Goldman: Germany Is Now On The Hook By €1 Trillion (Or 40% Of GDP)

Tyler Durden's picture

Earmuffs time for our German readers.

Goldman Sachs, in estimating the impact of tomorrow's LTRO, lets one slip, namely the fact that despite popular German expectations that European bailouts occur at the ECB level, and Germany is fairly isolated from what happens in Greece (which as of today no longer stays at the ECB, but shifts right through to the Bundesbank) thereby reducing the risk of runaway debt inflation, the true price to Germany is substantial to quite substantial. €1 trillion to be precise. Which just happens to be 40% of German GDP...

To wit:

The ECB’s second 3-year refinancing operation (LTRO) kicks-off today, with results announced tomorrow at 10:15 GMT. Around EUR200bn is expected to be drawn from (mostly small-medium) banks in the seven countries that have requested loans to be pledged as collateral through the respective national central banks (the number is obtained by applying a 2/3 haircut to a pool of EUR600-700 bn eligible credit claims). The consensus figure for the entire operation is around EUR500bn, similar to the size of the first refinancing. A higher headline number would have positive first order implications for broader markets, indicating that ‘excess liquidity’ is available to Euro area depository institutions. The focus will then shift on where such liquidity will eventually be deployed. Data for January released yesterday showed that credit to the Euro area private sector has stabilized, but not recovered after the sharp decline at the end of last year.


Staying in the Euro area, the vexed issue of the size of the so-called ‘firewalls’ remains unresolved, and will likely come up again at the Euro leaders summit on Thursday and Friday (March 01-02). The debate crystallizes the tension between ‘financial stability’ and ‘moral hazard’ that has characterized the European sovereign and banking crisis right from the start. Calls on Germany and other core states to combine the lending capacity of the EFSF and the ESM and thus provide a bigger protection against tensions in Greece are increasing. But with peripheral spreads in retreat, largely thanks to the ECB’s ‘all-you-can-take’ term funding operations, the fear in some quarters is that of removing incentives for the peripheral sovereigns (and banks) to continue deleveraging. Germany is the country that has pushed the most for PSI in Greece in an attempt to foster future market discipline, but is also the one that has the biggest stake in conditional aid programs to the periphery and seen its ‘target 2 imbalance’ vis-à-vis the EUR periphery reach almost EUR 1trn on the latest count.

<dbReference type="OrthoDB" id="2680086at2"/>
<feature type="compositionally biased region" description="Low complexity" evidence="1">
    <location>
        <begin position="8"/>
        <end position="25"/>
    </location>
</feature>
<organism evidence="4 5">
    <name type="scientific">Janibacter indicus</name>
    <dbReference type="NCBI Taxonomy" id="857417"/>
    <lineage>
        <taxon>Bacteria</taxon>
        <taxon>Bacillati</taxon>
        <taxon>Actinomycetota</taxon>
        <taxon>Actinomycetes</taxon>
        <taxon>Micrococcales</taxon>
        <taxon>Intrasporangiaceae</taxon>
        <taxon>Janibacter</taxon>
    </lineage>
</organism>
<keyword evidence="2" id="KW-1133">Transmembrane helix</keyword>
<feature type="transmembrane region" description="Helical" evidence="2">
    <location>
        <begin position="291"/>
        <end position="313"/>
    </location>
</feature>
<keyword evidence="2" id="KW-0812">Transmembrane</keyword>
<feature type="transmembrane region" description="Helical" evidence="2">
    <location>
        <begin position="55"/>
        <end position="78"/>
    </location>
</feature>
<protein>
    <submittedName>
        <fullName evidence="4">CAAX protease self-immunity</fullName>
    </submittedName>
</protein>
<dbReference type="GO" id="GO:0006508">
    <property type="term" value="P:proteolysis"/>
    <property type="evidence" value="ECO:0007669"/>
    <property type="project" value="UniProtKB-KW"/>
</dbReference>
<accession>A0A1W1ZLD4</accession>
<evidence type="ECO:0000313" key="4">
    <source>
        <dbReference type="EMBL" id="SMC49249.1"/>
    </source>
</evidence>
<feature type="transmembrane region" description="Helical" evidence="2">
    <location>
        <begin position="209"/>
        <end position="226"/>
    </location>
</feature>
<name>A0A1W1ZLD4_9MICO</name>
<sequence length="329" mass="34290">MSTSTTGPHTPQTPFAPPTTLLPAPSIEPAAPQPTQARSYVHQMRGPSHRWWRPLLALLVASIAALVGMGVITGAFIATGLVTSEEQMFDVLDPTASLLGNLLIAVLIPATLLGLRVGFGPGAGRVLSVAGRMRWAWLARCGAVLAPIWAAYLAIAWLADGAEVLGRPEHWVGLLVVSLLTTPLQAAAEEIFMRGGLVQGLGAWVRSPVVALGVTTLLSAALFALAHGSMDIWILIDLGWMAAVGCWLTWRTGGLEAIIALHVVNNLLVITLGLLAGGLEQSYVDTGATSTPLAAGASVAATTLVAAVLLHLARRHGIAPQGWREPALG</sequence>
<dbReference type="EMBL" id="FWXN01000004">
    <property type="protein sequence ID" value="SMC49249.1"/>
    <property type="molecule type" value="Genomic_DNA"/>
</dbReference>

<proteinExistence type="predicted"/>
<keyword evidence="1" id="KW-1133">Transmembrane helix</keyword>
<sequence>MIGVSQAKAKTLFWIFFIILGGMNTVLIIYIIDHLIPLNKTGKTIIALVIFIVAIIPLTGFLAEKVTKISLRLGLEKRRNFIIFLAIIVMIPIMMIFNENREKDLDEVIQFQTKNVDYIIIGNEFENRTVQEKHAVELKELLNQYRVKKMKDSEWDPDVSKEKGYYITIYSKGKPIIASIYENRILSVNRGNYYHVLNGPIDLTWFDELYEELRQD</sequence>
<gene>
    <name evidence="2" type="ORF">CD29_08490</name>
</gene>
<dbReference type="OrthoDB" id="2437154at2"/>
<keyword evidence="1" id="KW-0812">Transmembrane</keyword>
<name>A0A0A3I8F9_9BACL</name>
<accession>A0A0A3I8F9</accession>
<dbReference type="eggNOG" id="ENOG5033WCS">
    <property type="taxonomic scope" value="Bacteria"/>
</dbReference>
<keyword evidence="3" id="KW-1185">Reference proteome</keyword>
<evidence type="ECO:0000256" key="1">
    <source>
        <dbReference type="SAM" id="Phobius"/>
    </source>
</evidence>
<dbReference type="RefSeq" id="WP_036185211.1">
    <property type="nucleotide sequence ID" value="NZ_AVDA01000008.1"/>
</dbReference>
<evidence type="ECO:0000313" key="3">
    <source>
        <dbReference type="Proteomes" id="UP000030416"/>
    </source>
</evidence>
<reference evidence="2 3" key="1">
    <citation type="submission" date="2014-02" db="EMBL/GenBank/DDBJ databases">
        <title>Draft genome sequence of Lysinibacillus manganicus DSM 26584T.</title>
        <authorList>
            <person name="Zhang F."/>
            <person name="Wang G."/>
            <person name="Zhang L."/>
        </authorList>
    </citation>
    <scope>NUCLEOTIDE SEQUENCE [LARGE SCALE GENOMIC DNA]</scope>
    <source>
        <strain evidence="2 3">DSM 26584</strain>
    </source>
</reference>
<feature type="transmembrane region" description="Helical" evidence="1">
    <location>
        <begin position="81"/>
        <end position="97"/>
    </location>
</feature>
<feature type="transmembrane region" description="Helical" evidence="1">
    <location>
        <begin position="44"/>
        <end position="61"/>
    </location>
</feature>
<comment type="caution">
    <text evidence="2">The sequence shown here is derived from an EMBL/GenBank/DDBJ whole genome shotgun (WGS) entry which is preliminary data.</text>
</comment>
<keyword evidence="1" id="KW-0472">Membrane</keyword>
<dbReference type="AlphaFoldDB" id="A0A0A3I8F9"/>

So how long before fake German indignation turns real: €1 trillion in sunk PIIGS costs, €2.5 trillion, or 100% of German GDP? €5 trillion?

Or will the perpetually dangled carrot of an insolvent welfare state keep doing to trick to keep the debt slaves in their stupefied trenches in perpetuity, in a state of dazed zombification, punctuated by the occasional showing of Football (either the North Atlantic or European version).